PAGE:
Metro Juvenile Court Clerk Vic Lineweaver on Wednesday afternoon was arrested, handcuffed and taken to jail on contempt of court charges for failing to produce documents deemed critical to the functioning of the juvenile court system, the chief Metro Juvenile Court Judge confirmed.
Judge Betty Adams Green said that six year’s worth of frustration with Lineweaver’s office finally boiled over after Lineweaver was unable to explain why he could not produce a significant number of juvenile court files – files that three Juvenile Court referees needed to hear child support cases.
Last week, after working for a full 12 months with Lineweaver’s office to find the files of dormant child support cases that court officials knew could be dismissed and purged from the court system, Lineweaver appeared in court to again say he could not locate the files, Green said.
Believing they had no other choice, Green said, the referees held Lineweaver in contempt of court – a misdemeanor – and they gave him until today to “either come up with the files or provide an adequate explanation as to why he was unable to produce them,” Green said.
But on Wednesday Lineweaver again failed to satisfy the referees’ court order for either the documents or a plausible explanation as to their whereabouts, so the referees had him arrested.
He was brought to Metro jail where he was booked on three charges of civil contempt of court.
Juvenile Court officials on Wednesday stressed that this was by no means an isolated incident. Green and Juvenile Court Administrator Tim Adgent said that ever since Lineweaver – a former Metro Council member – was elected to the Juvenile Clerk’s post in 2002, his office has been riddled with record and personnel problems.
“It’s actually been going on for the last six years,” Green said, referring to what she said was the Juvenile Court Clerk’s overall inability to pull its weight in the Metro juvenile justice system.
“We have daily problems with the clerk’s office,” Adgent said. “And the consensus is that this is just the tip of the iceberg here with regard to the performance of the clerk’s office.”
But those frustrations came to a head recently after three Juvenile Court referees attempted to put together a “dismissal docket” that would allow the court to purge hundreds of child support and custody cases that had been dormant for more than a year, Adgent said.
The only problem was that many of the case files were simply unaccounted for, so there was no way to accurately gauge the status of many cases.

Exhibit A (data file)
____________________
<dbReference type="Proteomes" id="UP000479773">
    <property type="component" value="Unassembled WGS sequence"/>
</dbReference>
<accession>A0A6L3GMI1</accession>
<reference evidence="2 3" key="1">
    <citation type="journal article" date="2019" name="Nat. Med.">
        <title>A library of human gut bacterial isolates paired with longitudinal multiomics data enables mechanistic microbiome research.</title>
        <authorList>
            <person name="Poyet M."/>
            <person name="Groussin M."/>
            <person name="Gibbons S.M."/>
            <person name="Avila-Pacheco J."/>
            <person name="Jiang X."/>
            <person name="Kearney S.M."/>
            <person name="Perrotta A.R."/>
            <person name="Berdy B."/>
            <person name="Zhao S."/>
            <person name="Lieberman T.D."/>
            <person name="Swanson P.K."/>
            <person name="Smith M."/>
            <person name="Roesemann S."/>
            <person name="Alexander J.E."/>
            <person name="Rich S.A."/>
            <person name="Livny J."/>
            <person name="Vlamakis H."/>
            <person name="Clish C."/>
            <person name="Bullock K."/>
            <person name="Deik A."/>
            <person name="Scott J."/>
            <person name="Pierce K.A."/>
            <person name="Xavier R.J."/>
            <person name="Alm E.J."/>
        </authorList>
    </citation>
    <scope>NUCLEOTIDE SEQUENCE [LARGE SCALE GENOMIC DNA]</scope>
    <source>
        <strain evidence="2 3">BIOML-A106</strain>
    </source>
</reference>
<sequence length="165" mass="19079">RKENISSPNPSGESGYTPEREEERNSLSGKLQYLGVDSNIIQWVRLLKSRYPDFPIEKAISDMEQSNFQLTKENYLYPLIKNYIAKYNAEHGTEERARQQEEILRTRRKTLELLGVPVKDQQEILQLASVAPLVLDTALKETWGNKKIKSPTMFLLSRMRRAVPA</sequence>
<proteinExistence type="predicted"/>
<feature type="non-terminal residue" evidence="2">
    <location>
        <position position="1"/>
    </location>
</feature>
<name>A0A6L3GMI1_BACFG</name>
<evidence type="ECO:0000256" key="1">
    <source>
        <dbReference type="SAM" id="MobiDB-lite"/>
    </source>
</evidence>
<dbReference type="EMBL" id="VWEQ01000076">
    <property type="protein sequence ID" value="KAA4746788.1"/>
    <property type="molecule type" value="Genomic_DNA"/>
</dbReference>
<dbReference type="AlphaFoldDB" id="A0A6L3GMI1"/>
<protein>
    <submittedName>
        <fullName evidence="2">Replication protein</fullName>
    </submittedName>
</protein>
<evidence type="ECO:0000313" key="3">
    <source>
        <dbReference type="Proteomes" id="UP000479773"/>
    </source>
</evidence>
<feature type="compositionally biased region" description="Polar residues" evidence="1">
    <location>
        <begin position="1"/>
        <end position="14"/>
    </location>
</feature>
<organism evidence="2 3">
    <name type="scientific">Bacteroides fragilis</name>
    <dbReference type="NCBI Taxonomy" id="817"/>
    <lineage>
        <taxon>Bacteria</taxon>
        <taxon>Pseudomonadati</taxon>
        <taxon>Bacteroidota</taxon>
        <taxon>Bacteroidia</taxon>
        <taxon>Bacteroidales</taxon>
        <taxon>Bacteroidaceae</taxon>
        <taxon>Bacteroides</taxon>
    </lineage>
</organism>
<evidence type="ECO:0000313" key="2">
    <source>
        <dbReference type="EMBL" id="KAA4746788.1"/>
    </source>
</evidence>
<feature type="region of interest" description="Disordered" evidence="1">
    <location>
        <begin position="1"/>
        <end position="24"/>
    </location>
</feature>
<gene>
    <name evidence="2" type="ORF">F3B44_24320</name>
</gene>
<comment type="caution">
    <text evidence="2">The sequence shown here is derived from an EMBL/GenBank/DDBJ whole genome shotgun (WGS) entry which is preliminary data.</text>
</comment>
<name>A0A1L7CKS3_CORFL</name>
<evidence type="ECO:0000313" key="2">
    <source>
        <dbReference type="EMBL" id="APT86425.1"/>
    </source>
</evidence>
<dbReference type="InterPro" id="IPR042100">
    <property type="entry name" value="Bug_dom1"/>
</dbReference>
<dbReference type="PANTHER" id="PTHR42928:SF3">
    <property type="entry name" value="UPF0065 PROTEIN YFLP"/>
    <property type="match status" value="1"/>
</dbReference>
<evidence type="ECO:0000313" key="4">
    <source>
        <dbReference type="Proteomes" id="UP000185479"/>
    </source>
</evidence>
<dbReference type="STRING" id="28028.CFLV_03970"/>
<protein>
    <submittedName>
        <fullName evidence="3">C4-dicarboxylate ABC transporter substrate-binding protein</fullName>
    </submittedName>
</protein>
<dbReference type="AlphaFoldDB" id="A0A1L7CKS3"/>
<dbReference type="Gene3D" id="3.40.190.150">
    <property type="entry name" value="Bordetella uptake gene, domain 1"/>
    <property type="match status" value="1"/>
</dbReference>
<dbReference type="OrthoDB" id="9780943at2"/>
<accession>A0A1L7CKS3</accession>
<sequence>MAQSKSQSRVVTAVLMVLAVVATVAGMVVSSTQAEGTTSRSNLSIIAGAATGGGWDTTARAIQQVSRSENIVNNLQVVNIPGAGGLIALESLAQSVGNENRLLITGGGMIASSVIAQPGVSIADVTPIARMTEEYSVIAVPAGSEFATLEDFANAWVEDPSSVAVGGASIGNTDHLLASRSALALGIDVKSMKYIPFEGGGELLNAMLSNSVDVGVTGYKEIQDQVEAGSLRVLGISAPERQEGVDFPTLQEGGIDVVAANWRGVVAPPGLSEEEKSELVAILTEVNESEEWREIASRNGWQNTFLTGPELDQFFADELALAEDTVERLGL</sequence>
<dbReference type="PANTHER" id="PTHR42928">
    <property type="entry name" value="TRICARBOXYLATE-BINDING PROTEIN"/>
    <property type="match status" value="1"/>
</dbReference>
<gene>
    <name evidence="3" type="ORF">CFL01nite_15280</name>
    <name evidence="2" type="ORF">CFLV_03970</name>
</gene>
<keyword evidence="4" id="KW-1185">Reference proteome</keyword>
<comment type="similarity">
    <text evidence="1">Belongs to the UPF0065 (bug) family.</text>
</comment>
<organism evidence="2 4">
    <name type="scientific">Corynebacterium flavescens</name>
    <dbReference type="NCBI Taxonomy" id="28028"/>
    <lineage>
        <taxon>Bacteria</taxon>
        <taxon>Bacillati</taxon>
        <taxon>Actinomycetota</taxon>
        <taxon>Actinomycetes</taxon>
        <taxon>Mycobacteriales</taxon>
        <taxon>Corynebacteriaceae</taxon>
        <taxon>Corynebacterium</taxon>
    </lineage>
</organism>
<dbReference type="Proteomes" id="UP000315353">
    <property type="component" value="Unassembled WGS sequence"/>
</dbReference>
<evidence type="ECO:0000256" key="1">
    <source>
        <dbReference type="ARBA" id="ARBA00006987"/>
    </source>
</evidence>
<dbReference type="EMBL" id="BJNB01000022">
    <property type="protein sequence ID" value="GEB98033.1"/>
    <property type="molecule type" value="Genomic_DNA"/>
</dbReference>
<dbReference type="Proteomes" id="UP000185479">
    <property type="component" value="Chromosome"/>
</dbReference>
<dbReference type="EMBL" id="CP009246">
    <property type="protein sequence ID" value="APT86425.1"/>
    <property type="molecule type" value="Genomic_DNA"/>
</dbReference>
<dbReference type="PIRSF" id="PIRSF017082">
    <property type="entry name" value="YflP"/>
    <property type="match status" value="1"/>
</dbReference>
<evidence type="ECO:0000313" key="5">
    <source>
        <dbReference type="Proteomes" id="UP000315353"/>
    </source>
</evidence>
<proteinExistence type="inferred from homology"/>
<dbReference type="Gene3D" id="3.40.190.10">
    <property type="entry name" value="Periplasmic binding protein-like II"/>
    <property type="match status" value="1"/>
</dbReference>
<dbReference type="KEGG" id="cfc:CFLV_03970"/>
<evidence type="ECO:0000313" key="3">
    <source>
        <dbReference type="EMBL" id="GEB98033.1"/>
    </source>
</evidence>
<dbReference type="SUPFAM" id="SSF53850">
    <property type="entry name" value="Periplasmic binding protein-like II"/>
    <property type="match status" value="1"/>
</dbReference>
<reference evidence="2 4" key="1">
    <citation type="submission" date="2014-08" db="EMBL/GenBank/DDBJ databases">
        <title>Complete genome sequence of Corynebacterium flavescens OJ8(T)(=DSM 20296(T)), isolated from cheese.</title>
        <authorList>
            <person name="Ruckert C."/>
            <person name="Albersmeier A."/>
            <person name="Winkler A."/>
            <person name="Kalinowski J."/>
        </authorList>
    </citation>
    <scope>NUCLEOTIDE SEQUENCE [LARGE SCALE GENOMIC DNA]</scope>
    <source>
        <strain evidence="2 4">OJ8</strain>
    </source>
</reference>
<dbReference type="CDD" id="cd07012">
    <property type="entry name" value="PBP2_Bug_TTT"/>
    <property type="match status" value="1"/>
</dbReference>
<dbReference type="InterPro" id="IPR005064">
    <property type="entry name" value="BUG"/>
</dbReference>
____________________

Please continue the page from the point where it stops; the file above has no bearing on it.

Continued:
“We’ve been trying for over a year to get the dockets in place and the files in place to hold this docket so we can get through purging the system of these cases,” Adgent said. “But records were consistently unavailable.”
“He could not produce the records,” Adgent said of Lineweaver. “He said he couldn’t find them.”
Green said Lineweaver’s explanation has been “multiple choice.”
“It was that he had inadequate staff,” she said. “Then the second thing he would tell you is that the files are in the judges office, which we’ve proven was not true… And the other thing he would say is that it was our job. But I’m tired of doing work that is the job of the clerk’s office. And it’s a waste of taxpayers money.”
An official audit of Lineweaver’s office, the results of which were released in March 2006, criticized the Juvenile Court Clerk’s Office for its proclivity for losing, misplacing and otherwise poorly tracking the roughly 70,000 case files it shepherds through the juvenile court system every year.
Additionally, since 2005 state appellate courts have singled out Lineweaver’s office in at least three separate cases for failing to adequately maintain juvenile case files.
“These referees are so frustrated,” Green said. “And the inability to get files, and then when you do get them with missing information or information from other cases, just shuts down the whole system… It just totally ridiculous,”
“I am really embarrassed that it came to this,” she said of Lineweaver’s arrest. “People in Metro deserve a lot better.”
Yet Green said she will not be asking for Lineweaver to step down or resign.
“All I’m asking that he does his job, or sees that the job is done. That’s all I want,” Green said.
Asked if she believed his arrest will get his attention, Green said she was unsure.
“Nothing else has,” she said.
Lineweaver could not be reached for comment Wednesday. His chief deputy, Matt Drury, could also not be reached for comment or to find out if Lineweaver returned to his office Wednesday afternoon.